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Violent Protests Over Gaza Plans

An Israeli security guard fires into the air to disperse a crowd of stone throwing Palestinians from Al Mawassi during clashes between Jewish settlers and Palestinians near the settlement of Shirat Hayamin, southern Gaza Strip, Tuesday June 28, 2005.
AP
Jewish settlers got militant Wednesday over Israel's plans to pull out of the Gaza Strip in two months, both inside and outside Israel.

Soldiers fired into the air to stop a clash between settlers and Palestinian residents at an outpost on the outskirts of the Shirat Hayam settlement. The clash broke out shortly after Israeli soldiers forcibly removed about 20 settlers who had holed up in the outpost — an abandoned Palestinian home. Settlers and Palestinians threw stones at one another, wounding at least three people, witnesses said.

Earlier, during morning rush hour, right-wing Israelis opposed to the Gaza pullout scattered nails and oil across a main highway during morning rush hour, crippling traffic, reports CBS News Correspondent Robert Berger.

The outpost clash began with dozens of Jewish youths exchanged blows with soldiers sent to evict them from the outpost. Soldiers restrained the activists and dragged several through the sand into a waiting army vehicle. There were no immediate reports of injuries.

The settlers established the outpost earlier this week after Israeli troops demolished 11 nearby buildings. Authorities had feared that opponents of Israel's planned withdrawal from the Gaza Strip would use the buildings as centers of resistance during the evacuation, set to begin in mid-August.

Police arrested at least eight people in that incident, officials said, while several cars were damaged on the main Jerusalem-Tel Aviv highway.

"This was an ugly act, throwing oil and hundreds of 'ninja' nails on the road," traffic police chief Reuven Edri told Israel Radio. No injuries were reported, and the road was reopened within an hour.

Settlers spokeswoman Aliza Hurbst called it counter-productive.

"We don't support the idea of blocking roads, in the case of roads being blocked," she said. "We think that it lessens the support of people."

Internal Security Minister Gideon Ezra promised a harsh response. "When we find out who did this we will deal with them with the full force of the law. This could have caused a terrible accident," he told the radio.

"We will act with all the power we have to prevent these road blockings," Ezra said.

Prime Minister Ariel Sharon said authorities should use an "iron fist" against groups who use violence to resist his plan to withdraw from the Gaza Strip.

"We cannot allow gangs to undermine the country," Sharon told a meeting of government ministers. "We have to act with an iron fist against hooligans," he said, according to meeting participants.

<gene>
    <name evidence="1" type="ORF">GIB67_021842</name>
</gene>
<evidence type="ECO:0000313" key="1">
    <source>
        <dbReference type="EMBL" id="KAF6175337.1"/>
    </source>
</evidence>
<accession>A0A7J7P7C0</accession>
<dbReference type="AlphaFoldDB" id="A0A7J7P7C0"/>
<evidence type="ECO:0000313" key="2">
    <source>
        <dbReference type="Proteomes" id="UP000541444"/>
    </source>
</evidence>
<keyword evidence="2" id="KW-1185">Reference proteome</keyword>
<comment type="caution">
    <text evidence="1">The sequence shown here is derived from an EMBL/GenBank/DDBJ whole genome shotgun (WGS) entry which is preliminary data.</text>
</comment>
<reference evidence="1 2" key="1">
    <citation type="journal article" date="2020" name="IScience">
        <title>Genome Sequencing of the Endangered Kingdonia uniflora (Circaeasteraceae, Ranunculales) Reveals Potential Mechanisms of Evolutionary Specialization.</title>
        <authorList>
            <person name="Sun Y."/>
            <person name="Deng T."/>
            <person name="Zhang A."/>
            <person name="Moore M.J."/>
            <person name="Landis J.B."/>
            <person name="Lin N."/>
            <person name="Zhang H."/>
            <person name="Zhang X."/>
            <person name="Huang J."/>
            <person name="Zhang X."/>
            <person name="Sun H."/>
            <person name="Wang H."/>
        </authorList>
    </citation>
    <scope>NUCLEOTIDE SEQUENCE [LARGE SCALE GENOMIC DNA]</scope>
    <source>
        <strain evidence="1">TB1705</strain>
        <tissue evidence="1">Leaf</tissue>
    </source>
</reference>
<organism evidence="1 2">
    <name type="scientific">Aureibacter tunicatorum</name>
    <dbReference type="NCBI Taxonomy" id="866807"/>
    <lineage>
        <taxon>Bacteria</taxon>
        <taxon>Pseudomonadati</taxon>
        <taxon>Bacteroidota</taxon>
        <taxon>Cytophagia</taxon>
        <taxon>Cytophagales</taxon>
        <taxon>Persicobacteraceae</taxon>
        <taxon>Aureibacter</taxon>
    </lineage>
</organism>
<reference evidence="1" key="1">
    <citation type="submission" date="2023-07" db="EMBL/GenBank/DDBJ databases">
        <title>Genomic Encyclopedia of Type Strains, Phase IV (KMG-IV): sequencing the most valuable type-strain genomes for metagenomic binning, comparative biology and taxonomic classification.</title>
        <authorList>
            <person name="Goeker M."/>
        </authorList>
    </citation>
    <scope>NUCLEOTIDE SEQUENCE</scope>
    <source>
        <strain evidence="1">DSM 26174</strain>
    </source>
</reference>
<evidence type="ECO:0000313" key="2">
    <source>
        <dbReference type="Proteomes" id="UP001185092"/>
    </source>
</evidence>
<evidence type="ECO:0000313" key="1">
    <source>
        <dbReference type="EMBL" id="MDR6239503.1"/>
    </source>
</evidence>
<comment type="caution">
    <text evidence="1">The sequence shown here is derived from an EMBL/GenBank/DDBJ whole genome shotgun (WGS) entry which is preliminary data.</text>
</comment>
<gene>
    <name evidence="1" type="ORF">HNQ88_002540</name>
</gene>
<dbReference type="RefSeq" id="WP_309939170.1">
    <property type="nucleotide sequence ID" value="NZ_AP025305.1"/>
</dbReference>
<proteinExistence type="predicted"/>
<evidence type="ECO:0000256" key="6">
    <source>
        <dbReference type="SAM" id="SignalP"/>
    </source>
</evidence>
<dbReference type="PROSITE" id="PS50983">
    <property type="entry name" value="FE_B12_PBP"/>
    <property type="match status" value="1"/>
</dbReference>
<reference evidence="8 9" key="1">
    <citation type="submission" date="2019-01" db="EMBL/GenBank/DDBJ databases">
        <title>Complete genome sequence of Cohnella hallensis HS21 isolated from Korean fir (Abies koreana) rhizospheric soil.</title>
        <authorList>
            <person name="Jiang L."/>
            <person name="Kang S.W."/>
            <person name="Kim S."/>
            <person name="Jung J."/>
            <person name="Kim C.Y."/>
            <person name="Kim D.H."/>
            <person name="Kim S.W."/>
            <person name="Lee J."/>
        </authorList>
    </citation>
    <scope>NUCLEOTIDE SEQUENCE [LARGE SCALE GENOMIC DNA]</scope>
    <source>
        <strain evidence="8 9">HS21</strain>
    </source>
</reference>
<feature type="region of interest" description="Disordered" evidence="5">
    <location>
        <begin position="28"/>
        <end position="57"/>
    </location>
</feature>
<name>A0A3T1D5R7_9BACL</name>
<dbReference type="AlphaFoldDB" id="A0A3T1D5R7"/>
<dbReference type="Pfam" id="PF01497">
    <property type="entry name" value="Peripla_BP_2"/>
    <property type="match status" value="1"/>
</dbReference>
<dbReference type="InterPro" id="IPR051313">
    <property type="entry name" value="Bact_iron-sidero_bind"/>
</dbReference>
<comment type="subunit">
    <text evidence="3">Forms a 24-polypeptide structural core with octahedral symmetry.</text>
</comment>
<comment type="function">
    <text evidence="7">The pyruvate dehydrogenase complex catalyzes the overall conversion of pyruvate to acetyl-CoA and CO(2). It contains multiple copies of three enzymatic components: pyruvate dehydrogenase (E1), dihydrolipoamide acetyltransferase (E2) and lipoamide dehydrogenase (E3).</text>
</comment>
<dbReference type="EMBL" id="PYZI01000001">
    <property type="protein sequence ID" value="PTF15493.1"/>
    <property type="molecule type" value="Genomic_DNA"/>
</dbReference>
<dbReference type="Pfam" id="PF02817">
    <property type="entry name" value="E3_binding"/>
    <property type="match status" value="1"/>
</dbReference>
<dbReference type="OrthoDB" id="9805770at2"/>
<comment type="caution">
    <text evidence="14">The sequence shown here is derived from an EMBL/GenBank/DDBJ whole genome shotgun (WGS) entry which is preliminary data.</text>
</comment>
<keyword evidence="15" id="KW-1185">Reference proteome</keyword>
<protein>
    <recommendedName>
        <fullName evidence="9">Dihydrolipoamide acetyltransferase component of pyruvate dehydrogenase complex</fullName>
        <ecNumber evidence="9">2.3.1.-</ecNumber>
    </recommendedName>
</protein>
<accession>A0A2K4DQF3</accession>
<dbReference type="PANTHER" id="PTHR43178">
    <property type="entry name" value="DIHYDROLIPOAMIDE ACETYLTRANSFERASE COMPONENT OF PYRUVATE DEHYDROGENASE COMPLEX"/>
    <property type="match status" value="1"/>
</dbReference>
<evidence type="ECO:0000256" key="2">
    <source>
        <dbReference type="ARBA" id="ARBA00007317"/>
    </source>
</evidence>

Israel plans to withdraw from the entire Gaza Strip and four small West Bank settlements in mid-August, uprooting about 9,000 Jewish settlers from their homes.

Settler groups strongly oppose the plan, and with the pullout approaching, authorities fear the resistance could turn increasingly violent. Mainstream settler groups have said they will resist only through nonviolent means.

An extremist group called "National Home" announced plans to block more than a dozen highways during evening rush hour Wednesday. The group stopped traffic last month, sending teenagers and children to sit down on roads behind burning tires. Dozens were arrested.

National Home condemned Wednesday morning's protest and said it was not involved. "This is a dangerous provocation that endangers lives and runs contrary to our principles of nonviolent civil disobedience," the group said. The main Gaza settlers' group also condemned the protest.

Also Wednesday, police said they had arrested a number of opponents of the withdrawal who were planning to disrupt water and electricity supplies.

"We have information, information that was confirmed after a number of arrests, that there is an intention to disrupt and harm infrastructures," police commander Yaakov Peleg told Army Radio. "This is dangerous," he said, adding that the investigation was still in the early stages.

Israeli and Palestinian leaders on Tuesday both warned their people against violence, reflecting concern that extremists on both sides could trigger confrontations during the evacuation.

"We do not want to allow even a single excuse for anyone to blame us for sabotaging the disengagement," Palestinian Prime Minister Ahmed Qureia said after a Cabinet meeting in Gaza City. "We will hold any party totally responsible if they attempt to gamble with our future."

After first presenting the pullout as a unilateral step, Israel has been moving to coordinate with the Palestinian Authority to ensure an orderly handover and to sideline the violent Islamic Hamas, which has considerable strength in Gaza. The coordination efforts, however, appear to have made little progress.

Mohammad Dahlan, the Palestinian minister in charge of planning for the Gaza pullout, accused Israel of failing to work seriously with the Palestinians. "Until now, Israel hasn't shown any serious attitude in the coordination. They provide us with no information, just general talks," he told reporters late Tuesday.